Let’s start with the elephant in the room.

Due to salary disputes, Scream VI is the first entry in the franchise without any involvement from mainstay Neve Campbell. And frankly, if Campbell thinks she’s worth more to the franchise than whatever they offered to pay her, I think she’s more than earned the right to that opinion. Seriously, who among us is in any position to disagree with her on that?

Then I went and saw all five movies for the first time. Yes, I had previously seen the original first entry, but that condescending lame-brained fourth movie put me off from the rest of the series for a long time. That said, I will admit that the fourth movie does look slightly better within the tropes and context and backstory of the broader series. More to the point, it’s been five straight movies of killers obsessed with Maureen and/or Sidney Prescott, using them as motivations and/or methods to Ghostface’s madness. That well has gone dry, we need to move on. Which brings me to the next important point.

With Scream (5), the team at Radio Silence made it perfectly clear that the torch was being passed to a new generation of characters and filmmakers, blazing a new path forward for the franchise after the passing of the late Wes Craven. With the fifth movie (the one that killed off David Arquette’s Dewey, arguably just as central to the franchise as Sidney herself), the filmmakers were clearly pushing the established legacy characters to more of a background role so the new leads could take center stage. The trend continues in this movie, as Gale Weathers (Courtney Cox, now with an exec producer credit) gets only brief yet memorable screen time, and her most pivotal contributions to the plot happen entirely offscreen.

The point being that if the filmmakers wanted Sidney to play more of a supporting role in this movie, yet Campbell still wanted to be paid like a franchise lead… I’m just saying, that would explain a lot. Pure speculation on my part, I know, but that definitely tracks.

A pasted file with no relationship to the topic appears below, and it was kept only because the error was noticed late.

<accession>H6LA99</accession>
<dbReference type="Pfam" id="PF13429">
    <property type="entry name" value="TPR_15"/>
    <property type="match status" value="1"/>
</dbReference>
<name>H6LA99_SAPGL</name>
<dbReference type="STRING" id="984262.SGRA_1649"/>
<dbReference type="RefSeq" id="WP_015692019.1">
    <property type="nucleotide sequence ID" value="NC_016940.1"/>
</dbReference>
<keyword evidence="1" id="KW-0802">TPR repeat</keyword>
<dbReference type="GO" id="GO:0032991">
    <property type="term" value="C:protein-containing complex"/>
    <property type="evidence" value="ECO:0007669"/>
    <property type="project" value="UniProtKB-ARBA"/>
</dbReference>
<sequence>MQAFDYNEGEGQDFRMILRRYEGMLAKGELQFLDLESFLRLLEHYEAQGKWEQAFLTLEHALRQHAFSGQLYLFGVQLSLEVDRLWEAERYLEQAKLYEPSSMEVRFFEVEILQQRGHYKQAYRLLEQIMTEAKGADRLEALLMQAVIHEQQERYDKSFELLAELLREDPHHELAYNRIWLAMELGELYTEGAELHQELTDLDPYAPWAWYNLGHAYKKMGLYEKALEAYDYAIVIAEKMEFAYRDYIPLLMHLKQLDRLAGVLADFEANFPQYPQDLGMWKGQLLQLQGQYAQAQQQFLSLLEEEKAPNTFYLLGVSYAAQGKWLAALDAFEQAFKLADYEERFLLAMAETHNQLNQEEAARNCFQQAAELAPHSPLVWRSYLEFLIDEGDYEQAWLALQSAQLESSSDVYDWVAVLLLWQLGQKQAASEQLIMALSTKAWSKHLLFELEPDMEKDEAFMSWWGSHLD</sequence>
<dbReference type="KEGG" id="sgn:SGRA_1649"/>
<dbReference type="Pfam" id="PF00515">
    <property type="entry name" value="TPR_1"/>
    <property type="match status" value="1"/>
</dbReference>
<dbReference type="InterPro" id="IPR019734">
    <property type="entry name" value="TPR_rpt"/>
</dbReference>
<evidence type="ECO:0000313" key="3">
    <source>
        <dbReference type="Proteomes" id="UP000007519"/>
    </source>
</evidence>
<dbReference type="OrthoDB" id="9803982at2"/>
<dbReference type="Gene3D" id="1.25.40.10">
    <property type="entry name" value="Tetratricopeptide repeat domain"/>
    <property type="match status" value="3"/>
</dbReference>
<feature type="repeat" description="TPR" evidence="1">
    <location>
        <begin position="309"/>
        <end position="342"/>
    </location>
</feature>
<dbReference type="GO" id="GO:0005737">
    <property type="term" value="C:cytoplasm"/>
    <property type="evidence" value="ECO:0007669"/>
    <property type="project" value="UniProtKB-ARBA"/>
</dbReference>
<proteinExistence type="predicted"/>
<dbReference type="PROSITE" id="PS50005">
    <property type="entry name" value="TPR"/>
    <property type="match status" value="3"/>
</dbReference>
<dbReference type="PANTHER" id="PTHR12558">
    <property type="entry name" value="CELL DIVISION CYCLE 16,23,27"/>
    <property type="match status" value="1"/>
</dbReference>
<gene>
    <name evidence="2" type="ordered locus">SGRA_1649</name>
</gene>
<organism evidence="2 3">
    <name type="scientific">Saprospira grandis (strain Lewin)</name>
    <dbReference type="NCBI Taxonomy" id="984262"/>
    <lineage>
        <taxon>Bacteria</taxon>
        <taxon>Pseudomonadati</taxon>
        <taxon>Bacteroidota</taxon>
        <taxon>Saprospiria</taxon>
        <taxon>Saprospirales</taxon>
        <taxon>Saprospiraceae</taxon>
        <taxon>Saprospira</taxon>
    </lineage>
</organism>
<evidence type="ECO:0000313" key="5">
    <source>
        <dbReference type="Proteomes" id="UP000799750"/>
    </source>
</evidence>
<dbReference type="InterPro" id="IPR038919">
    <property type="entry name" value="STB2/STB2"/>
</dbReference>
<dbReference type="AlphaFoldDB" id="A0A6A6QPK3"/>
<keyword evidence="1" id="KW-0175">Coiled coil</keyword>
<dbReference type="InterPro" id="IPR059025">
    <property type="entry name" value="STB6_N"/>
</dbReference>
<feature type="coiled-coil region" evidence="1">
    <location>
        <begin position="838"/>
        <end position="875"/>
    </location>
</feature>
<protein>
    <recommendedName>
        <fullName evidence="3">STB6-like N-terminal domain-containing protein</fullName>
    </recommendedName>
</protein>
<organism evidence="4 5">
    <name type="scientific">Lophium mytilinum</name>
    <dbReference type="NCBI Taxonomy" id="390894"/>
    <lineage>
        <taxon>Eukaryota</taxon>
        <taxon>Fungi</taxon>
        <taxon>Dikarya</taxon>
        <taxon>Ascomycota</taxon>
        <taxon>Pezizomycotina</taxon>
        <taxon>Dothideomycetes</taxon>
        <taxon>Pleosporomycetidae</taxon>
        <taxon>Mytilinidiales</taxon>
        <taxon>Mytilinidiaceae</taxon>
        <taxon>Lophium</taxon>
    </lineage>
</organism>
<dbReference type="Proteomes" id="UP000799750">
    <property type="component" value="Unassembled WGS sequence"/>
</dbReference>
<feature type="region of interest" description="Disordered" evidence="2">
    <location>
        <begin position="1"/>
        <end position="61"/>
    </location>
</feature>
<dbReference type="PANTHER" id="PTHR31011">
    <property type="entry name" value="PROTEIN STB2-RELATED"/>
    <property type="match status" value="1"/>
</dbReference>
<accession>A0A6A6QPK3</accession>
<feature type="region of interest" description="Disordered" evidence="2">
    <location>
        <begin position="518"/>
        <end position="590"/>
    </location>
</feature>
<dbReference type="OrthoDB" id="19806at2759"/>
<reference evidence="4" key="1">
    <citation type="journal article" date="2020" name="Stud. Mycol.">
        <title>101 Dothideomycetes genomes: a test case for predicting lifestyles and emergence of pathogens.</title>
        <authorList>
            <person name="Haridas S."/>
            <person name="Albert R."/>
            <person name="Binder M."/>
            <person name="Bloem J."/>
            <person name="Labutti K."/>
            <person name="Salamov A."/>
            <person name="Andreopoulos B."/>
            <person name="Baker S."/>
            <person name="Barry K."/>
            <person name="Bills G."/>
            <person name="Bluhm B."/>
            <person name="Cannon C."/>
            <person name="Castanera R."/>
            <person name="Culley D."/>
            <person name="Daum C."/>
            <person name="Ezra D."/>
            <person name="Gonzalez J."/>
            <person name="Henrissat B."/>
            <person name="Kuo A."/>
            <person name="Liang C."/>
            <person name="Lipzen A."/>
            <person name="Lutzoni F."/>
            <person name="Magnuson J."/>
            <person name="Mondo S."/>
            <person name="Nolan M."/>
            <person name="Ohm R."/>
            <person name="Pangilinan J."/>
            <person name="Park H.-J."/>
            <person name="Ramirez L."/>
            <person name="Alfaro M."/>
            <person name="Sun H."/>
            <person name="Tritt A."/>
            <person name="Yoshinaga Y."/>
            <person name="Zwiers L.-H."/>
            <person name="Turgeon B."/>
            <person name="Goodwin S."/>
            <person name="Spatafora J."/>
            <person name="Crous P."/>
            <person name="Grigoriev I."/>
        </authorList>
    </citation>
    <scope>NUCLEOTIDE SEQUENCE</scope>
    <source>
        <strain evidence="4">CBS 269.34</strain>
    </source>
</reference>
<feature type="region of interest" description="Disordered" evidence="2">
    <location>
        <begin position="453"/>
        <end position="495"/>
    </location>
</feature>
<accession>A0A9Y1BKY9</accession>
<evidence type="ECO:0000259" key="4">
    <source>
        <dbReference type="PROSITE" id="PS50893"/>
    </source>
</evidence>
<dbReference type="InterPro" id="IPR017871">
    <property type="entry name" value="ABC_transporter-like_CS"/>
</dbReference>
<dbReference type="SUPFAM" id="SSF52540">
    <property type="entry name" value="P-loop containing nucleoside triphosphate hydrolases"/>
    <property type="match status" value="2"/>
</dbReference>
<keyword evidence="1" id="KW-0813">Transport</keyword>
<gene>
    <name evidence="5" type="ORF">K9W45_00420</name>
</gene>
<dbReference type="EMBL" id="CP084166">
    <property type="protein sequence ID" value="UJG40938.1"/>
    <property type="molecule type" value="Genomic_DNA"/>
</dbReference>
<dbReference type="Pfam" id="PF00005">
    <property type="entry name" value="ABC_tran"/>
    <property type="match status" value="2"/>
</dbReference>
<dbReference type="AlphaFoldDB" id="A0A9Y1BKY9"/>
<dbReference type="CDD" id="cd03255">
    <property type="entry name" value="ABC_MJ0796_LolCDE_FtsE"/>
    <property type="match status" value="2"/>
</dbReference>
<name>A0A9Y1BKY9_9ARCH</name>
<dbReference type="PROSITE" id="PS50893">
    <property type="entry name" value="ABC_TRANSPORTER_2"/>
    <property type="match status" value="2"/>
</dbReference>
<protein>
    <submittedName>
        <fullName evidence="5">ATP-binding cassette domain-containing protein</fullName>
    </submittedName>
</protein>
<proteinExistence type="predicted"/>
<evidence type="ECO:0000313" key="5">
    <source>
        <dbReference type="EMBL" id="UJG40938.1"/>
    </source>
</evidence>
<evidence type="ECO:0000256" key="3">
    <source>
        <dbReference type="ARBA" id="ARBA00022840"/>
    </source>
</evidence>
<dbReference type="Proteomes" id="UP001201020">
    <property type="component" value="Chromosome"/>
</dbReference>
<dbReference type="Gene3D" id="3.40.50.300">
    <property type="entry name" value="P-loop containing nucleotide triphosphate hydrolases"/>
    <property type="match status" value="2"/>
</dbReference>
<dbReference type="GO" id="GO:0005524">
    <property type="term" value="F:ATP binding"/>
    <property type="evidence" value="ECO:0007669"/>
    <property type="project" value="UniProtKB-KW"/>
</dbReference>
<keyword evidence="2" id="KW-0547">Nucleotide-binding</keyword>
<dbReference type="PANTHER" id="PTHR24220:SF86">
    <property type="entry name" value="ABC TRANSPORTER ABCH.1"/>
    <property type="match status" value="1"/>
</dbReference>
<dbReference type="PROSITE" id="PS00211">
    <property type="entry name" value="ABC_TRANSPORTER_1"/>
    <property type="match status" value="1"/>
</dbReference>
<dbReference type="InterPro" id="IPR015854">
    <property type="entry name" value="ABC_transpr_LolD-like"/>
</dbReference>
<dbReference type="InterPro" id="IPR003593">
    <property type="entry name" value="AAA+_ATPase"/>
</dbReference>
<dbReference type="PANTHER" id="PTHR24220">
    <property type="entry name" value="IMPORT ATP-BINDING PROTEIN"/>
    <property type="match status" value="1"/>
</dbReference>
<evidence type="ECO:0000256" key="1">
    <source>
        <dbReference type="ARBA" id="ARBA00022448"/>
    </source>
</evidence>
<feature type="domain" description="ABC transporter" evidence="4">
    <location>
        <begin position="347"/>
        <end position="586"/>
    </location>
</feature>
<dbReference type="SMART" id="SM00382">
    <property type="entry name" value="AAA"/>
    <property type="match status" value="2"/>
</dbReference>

And anyway, Sidney Prescott is now happily married to Patrick Dempsey’s old character and they’ve got three kids together. Overcoming disaster and moving on past traumas are crucial recurring franchise themes (more on that later), and it helps to develop both if we get even one character who gets to enjoy a happy ending that sticks. Sidney has more than earned that, let her enjoy it for a little while. At least until her kids get to be teenagers (maybe around the ninth or tenth movie), when they will absolutely be centered as the franchise leads.

I hasten to add that a crucial strength of the franchise is its flexibility to fit the sociopolitical climate of the time. Moreover, Ghostface isn’t like Michael Myers or Jason Voorhees — he doesn’t have supernatural powers to explain why he keeps coming back from the dead, and he’s never the same guy we’ve come to know and understand from the previous film. Anyone with a mask, a hooked knife, and a Roger Jackson voice modulator could be Ghostface — he’s a concept that transcends boundaries, and keeping him confined to Sidney Prescott or the town of Woodsboro isn’t using that concept to its full potential. This whole franchise was built for change from the ground up, so a sea change like this should be welcomed.

Which brings us to the next generation, as featured in the latest movie. After the greatest fake-out opening kill in franchise history (complete with Samara Weaving and Tony Revolori as our traditional stunt-casting kills), we follow the previous film’s the surviving leads to the fictional Blackmore College in NYC.